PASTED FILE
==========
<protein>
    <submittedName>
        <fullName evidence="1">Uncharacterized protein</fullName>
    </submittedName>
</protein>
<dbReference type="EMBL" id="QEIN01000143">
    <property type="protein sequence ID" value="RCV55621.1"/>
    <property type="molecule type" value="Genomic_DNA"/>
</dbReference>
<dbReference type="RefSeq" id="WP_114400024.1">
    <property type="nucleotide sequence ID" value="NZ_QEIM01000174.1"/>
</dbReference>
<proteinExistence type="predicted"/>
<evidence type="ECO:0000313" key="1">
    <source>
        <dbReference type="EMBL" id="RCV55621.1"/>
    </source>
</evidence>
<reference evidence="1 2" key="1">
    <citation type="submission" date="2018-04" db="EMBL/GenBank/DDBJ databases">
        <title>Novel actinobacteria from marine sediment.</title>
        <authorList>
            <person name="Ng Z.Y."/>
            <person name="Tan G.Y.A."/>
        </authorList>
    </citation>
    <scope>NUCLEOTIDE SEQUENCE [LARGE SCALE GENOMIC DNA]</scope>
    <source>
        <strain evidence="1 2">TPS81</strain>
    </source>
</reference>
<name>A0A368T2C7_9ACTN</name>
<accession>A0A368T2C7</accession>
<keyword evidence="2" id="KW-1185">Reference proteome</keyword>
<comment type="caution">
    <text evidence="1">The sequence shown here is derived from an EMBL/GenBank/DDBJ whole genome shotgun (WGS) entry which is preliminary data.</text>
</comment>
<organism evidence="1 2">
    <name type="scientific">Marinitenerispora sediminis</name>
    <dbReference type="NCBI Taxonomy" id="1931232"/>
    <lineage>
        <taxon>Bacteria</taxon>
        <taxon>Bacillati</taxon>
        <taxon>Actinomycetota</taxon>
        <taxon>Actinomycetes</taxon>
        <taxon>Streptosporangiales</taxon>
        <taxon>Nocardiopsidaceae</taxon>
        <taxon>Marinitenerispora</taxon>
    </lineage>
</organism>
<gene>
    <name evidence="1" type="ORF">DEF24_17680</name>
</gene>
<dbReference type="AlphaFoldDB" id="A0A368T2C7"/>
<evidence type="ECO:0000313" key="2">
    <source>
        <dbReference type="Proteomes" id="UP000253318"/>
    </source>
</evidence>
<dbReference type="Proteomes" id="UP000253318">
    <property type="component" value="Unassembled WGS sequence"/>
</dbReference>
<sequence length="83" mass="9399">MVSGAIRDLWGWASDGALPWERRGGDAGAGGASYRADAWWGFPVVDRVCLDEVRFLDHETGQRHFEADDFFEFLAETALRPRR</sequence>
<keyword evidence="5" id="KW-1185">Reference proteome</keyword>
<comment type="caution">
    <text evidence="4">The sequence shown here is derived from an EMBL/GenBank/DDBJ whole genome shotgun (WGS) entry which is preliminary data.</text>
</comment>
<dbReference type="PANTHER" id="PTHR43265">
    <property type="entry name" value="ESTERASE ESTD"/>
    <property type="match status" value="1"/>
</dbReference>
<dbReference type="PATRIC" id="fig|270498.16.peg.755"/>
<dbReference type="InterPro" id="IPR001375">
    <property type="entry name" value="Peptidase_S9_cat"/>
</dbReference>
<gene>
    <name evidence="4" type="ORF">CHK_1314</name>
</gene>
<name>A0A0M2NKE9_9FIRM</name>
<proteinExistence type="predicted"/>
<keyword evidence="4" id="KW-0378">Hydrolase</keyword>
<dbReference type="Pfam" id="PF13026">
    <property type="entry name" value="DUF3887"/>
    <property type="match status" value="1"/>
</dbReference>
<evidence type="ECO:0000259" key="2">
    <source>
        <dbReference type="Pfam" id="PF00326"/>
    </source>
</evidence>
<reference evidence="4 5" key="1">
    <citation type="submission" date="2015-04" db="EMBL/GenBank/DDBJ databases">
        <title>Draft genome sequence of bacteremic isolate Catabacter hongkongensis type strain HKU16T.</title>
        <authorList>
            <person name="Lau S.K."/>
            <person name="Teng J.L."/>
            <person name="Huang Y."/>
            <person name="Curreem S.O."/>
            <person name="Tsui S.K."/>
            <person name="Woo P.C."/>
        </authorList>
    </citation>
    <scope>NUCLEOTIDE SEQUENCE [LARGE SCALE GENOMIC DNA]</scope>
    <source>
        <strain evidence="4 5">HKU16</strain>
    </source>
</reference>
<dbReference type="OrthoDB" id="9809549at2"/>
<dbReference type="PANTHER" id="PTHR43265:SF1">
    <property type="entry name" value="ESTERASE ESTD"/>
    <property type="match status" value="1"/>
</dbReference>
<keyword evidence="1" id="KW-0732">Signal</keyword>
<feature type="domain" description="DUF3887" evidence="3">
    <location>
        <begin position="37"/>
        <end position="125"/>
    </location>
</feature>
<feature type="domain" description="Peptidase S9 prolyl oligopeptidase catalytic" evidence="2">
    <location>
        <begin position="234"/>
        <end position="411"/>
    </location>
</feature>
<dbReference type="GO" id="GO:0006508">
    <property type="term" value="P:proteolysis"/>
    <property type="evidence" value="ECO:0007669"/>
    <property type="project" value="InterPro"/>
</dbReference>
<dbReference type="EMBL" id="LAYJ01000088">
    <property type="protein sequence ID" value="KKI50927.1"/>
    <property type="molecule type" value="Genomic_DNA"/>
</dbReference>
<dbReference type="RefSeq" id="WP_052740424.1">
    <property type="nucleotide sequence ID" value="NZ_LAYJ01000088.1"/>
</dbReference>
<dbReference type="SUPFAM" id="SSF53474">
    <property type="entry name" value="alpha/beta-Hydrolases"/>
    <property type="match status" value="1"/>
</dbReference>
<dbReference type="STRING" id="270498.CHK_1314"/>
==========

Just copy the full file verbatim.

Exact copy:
<protein>
    <submittedName>
        <fullName evidence="1">Uncharacterized protein</fullName>
    </submittedName>
</protein>
<dbReference type="EMBL" id="QEIN01000143">
    <property type="protein sequence ID" value="RCV55621.1"/>
    <property type="molecule type" value="Genomic_DNA"/>
</dbReference>
<dbReference type="RefSeq" id="WP_114400024.1">
    <property type="nucleotide sequence ID" value="NZ_QEIM01000174.1"/>
</dbReference>
<proteinExistence type="predicted"/>
<evidence type="ECO:0000313" key="1">
    <source>
        <dbReference type="EMBL" id="RCV55621.1"/>
    </source>
</evidence>
<reference evidence="1 2" key="1">
    <citation type="submission" date="2018-04" db="EMBL/GenBank/DDBJ databases">
        <title>Novel actinobacteria from marine sediment.</title>
        <authorList>
            <person name="Ng Z.Y."/>
            <person name="Tan G.Y.A."/>
        </authorList>
    </citation>
    <scope>NUCLEOTIDE SEQUENCE [LARGE SCALE GENOMIC DNA]</scope>
    <source>
        <strain evidence="1 2">TPS81</strain>
    </source>
</reference>
<name>A0A368T2C7_9ACTN</name>
<accession>A0A368T2C7</accession>
<keyword evidence="2" id="KW-1185">Reference proteome</keyword>
<comment type="caution">
    <text evidence="1">The sequence shown here is derived from an EMBL/GenBank/DDBJ whole genome shotgun (WGS) entry which is preliminary data.</text>
</comment>
<organism evidence="1 2">
    <name type="scientific">Marinitenerispora sediminis</name>
    <dbReference type="NCBI Taxonomy" id="1931232"/>
    <lineage>
        <taxon>Bacteria</taxon>
        <taxon>Bacillati</taxon>
        <taxon>Actinomycetota</taxon>
        <taxon>Actinomycetes</taxon>
        <taxon>Streptosporangiales</taxon>
        <taxon>Nocardiopsidaceae</taxon>
        <taxon>Marinitenerispora</taxon>
    </lineage>
</organism>
<gene>
    <name evidence="1" type="ORF">DEF24_17680</name>
</gene>
<dbReference type="AlphaFoldDB" id="A0A368T2C7"/>
<evidence type="ECO:0000313" key="2">
    <source>
        <dbReference type="Proteomes" id="UP000253318"/>
    </source>
</evidence>
<dbReference type="Proteomes" id="UP000253318">
    <property type="component" value="Unassembled WGS sequence"/>
</dbReference>
<sequence length="83" mass="9399">MVSGAIRDLWGWASDGALPWERRGGDAGAGGASYRADAWWGFPVVDRVCLDEVRFLDHETGQRHFEADDFFEFLAETALRPRR</sequence>
<keyword evidence="5" id="KW-1185">Reference proteome</keyword>
<comment type="caution">
    <text evidence="4">The sequence shown here is derived from an EMBL/GenBank/DDBJ whole genome shotgun (WGS) entry which is preliminary data.</text>
</comment>
<dbReference type="PANTHER" id="PTHR43265">
    <property type="entry name" value="ESTERASE ESTD"/>
    <property type="match status" value="1"/>
</dbReference>
<dbReference type="PATRIC" id="fig|270498.16.peg.755"/>
<dbReference type="InterPro" id="IPR001375">
    <property type="entry name" value="Peptidase_S9_cat"/>
</dbReference>
<gene>
    <name evidence="4" type="ORF">CHK_1314</name>
</gene>
<name>A0A0M2NKE9_9FIRM</name>
<proteinExistence type="predicted"/>
<keyword evidence="4" id="KW-0378">Hydrolase</keyword>
<dbReference type="Pfam" id="PF13026">
    <property type="entry name" value="DUF3887"/>
    <property type="match status" value="1"/>
</dbReference>
<evidence type="ECO:0000259" key="2">
    <source>
        <dbReference type="Pfam" id="PF00326"/>
    </source>
</evidence>
<reference evidence="4 5" key="1">
    <citation type="submission" date="2015-04" db="EMBL/GenBank/DDBJ databases">
        <title>Draft genome sequence of bacteremic isolate Catabacter hongkongensis type strain HKU16T.</title>
        <authorList>
            <person name="Lau S.K."/>
            <person name="Teng J.L."/>
            <person name="Huang Y."/>
            <person name="Curreem S.O."/>
            <person name="Tsui S.K."/>
            <person name="Woo P.C."/>
        </authorList>
    </citation>
    <scope>NUCLEOTIDE SEQUENCE [LARGE SCALE GENOMIC DNA]</scope>
    <source>
        <strain evidence="4 5">HKU16</strain>
    </source>
</reference>
<dbReference type="OrthoDB" id="9809549at2"/>
<dbReference type="PANTHER" id="PTHR43265:SF1">
    <property type="entry name" value="ESTERASE ESTD"/>
    <property type="match status" value="1"/>
</dbReference>
<keyword evidence="1" id="KW-0732">Signal</keyword>
<feature type="domain" description="DUF3887" evidence="3">
    <location>
        <begin position="37"/>
        <end position="125"/>
    </location>
</feature>
<feature type="domain" description="Peptidase S9 prolyl oligopeptidase catalytic" evidence="2">
    <location>
        <begin position="234"/>
        <end position="411"/>
    </location>
</feature>
<dbReference type="GO" id="GO:0006508">
    <property type="term" value="P:proteolysis"/>
    <property type="evidence" value="ECO:0007669"/>
    <property type="project" value="InterPro"/>
</dbReference>
<dbReference type="EMBL" id="LAYJ01000088">
    <property type="protein sequence ID" value="KKI50927.1"/>
    <property type="molecule type" value="Genomic_DNA"/>
</dbReference>
<dbReference type="RefSeq" id="WP_052740424.1">
    <property type="nucleotide sequence ID" value="NZ_LAYJ01000088.1"/>
</dbReference>
<dbReference type="SUPFAM" id="SSF53474">
    <property type="entry name" value="alpha/beta-Hydrolases"/>
    <property type="match status" value="1"/>
</dbReference>
<dbReference type="STRING" id="270498.CHK_1314"/>